The fifth of six summings-up that P T Forsyth gives in the sixth chapter of his book, The Work of Christ (pages 150/1)
What we have in Christ's work is not the mere prerequisite or condition of reconciliation, but the actual and final effecting of it in principle. He was not making it possible, he was doing it. We are spiritually in a reconciled world, we are not merely in a world in process of empirical reconciliation. Our experience of religion is experience of a thing done once for all, for ever, and for the world. That is, it is more than even experience, it is a faith. The same act as put God's forgiveness on a moral foundation also revolutionized humanity. Hence we are not disposed to speak of substitution* so much as of representation. But it is representation by one who creates by his act the humanity he represents, and does not merely sponsor it. The same act as disburdens us of guilt commits us to a new life. Our Saviour is his salvation is not only our comfort but our power; not merely our rescuer but our new life. His work is in the same act reclamation as well as rescue.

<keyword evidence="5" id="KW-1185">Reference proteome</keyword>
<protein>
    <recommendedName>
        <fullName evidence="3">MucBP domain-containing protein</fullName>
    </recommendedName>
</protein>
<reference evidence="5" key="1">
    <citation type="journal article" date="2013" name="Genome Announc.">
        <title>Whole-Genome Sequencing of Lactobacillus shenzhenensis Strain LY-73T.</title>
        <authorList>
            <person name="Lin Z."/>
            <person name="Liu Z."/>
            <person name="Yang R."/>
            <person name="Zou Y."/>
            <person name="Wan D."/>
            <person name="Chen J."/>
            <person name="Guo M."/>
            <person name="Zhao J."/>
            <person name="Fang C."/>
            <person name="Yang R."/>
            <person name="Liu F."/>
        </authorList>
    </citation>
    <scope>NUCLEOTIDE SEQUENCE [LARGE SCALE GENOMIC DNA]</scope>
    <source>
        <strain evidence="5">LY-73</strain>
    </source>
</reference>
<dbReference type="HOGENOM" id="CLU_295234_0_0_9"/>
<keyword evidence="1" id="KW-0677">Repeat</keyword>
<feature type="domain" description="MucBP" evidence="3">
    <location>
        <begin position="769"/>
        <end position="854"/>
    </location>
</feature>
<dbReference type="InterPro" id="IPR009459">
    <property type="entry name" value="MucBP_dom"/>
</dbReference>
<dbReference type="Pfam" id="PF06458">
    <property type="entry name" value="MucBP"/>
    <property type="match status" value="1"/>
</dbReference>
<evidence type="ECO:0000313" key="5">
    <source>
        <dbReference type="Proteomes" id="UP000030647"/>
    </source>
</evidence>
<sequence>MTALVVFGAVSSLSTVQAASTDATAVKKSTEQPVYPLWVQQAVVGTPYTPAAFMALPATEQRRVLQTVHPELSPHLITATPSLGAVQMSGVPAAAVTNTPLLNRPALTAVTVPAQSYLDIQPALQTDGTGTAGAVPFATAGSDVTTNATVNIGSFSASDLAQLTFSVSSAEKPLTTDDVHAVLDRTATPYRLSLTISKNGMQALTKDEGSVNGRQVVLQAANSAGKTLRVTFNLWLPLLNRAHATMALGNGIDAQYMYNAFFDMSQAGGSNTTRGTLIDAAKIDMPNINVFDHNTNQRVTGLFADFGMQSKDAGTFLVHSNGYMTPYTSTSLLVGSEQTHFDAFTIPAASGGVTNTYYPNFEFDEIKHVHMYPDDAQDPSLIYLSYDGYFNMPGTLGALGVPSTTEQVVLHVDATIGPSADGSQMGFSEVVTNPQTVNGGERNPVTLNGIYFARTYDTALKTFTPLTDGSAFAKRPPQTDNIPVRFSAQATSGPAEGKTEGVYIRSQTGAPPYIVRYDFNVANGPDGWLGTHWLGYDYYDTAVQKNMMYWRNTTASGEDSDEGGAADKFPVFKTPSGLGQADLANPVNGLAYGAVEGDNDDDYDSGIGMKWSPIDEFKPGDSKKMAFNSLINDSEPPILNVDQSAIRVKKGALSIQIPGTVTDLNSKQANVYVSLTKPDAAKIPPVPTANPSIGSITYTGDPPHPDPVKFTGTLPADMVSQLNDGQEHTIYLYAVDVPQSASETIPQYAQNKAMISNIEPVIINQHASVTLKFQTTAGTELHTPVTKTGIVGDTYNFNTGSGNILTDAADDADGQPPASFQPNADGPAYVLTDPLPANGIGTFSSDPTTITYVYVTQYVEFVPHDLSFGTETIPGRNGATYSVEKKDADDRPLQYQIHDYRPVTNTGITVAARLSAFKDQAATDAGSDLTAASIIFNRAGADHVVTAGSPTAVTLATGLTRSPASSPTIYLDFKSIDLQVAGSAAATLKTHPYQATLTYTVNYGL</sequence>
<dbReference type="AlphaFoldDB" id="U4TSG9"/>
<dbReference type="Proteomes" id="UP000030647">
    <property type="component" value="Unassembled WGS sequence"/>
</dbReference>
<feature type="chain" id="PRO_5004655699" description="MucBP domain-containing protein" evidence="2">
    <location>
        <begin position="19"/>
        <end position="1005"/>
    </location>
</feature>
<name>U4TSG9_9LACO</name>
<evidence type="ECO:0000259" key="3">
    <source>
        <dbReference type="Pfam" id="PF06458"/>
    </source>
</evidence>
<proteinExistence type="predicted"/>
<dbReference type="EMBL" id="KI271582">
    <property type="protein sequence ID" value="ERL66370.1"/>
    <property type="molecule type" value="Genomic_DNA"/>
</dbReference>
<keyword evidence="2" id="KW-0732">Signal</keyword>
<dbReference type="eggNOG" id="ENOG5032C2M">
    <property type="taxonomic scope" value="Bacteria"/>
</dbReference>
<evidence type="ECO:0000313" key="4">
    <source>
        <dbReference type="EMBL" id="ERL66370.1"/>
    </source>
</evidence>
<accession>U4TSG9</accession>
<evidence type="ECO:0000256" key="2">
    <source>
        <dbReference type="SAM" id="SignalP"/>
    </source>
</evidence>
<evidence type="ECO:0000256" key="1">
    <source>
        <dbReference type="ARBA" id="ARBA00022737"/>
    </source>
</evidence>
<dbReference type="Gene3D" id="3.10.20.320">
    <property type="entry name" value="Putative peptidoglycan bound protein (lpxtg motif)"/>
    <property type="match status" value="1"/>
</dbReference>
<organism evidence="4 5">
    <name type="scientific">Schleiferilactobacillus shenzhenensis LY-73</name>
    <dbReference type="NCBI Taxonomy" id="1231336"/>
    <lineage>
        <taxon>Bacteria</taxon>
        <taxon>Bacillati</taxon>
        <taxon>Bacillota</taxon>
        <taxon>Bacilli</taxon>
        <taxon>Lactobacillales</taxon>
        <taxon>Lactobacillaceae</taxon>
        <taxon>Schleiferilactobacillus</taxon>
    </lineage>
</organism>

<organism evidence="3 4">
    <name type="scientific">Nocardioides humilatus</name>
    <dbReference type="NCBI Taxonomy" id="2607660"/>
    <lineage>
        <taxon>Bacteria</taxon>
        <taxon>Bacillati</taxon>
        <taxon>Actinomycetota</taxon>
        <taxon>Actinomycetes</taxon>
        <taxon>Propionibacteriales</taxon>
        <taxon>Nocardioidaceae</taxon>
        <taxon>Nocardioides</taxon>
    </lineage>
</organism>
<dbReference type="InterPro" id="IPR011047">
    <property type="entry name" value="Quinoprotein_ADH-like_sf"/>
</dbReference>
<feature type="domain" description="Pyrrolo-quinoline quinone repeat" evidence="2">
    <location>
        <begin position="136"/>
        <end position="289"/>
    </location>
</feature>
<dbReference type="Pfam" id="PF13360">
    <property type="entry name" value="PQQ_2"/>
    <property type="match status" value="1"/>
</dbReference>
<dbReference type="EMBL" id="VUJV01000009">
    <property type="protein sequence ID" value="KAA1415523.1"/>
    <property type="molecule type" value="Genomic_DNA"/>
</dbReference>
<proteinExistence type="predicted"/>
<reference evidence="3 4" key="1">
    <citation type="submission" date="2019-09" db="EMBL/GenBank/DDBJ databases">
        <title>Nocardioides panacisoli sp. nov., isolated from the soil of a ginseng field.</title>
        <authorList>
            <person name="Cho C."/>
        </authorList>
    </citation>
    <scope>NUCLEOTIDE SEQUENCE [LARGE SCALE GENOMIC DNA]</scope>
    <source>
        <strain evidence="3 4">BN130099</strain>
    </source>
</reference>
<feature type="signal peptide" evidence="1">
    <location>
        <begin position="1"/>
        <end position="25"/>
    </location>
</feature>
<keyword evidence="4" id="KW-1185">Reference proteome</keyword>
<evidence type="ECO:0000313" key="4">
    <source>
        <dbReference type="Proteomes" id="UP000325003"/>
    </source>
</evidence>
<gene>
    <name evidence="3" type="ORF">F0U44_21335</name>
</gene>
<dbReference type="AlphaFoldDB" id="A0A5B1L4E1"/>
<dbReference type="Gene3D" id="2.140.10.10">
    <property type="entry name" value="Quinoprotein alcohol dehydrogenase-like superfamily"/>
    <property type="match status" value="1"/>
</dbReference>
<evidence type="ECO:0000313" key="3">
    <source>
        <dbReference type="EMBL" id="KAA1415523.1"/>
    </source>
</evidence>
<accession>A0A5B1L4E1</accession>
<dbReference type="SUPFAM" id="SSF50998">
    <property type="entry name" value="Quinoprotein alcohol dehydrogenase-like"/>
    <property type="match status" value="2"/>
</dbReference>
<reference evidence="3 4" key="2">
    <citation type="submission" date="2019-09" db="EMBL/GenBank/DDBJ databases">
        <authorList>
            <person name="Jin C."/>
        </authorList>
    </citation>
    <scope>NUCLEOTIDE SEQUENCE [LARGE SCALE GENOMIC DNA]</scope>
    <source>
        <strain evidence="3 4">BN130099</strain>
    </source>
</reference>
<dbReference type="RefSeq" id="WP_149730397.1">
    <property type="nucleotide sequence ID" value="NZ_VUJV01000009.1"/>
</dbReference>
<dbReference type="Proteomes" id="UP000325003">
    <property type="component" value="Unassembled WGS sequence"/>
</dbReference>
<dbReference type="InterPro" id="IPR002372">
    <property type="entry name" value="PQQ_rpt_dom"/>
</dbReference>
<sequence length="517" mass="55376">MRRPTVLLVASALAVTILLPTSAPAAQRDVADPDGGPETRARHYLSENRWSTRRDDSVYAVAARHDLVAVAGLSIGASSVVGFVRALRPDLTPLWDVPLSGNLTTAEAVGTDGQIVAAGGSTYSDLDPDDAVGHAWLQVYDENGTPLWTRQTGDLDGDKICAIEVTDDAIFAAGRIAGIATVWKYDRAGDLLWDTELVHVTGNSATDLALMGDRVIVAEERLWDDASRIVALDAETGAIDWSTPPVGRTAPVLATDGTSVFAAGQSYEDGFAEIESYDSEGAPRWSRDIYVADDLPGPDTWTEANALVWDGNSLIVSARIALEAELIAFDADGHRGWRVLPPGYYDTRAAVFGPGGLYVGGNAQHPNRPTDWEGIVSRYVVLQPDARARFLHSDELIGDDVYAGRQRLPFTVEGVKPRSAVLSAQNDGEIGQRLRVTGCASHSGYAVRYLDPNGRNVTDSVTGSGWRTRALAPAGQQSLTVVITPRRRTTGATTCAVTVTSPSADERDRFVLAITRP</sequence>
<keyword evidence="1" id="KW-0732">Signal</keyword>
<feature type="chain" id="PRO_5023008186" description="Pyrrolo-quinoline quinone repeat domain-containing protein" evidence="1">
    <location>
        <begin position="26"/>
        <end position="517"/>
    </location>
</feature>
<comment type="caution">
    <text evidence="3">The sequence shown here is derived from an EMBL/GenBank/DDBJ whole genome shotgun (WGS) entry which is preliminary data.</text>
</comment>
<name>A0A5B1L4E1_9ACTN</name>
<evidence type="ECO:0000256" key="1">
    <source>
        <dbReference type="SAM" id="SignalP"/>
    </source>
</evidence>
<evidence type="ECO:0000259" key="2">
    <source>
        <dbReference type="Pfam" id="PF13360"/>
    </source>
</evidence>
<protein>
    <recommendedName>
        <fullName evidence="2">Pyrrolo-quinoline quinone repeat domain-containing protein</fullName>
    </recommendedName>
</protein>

*Because substitution does not take account of the moral results on the soul, and for a full account of the cause we must include all the effects. To do justice to the whole of Christ's work we must include the Church, and in justification include sanctification. [Forsyth's own footnote]
For me this is one of the prime paragraphs in the book. While Forsyth goes into a lot more detail about what he's saying he, this is a wonderful summing-up of much of what he says.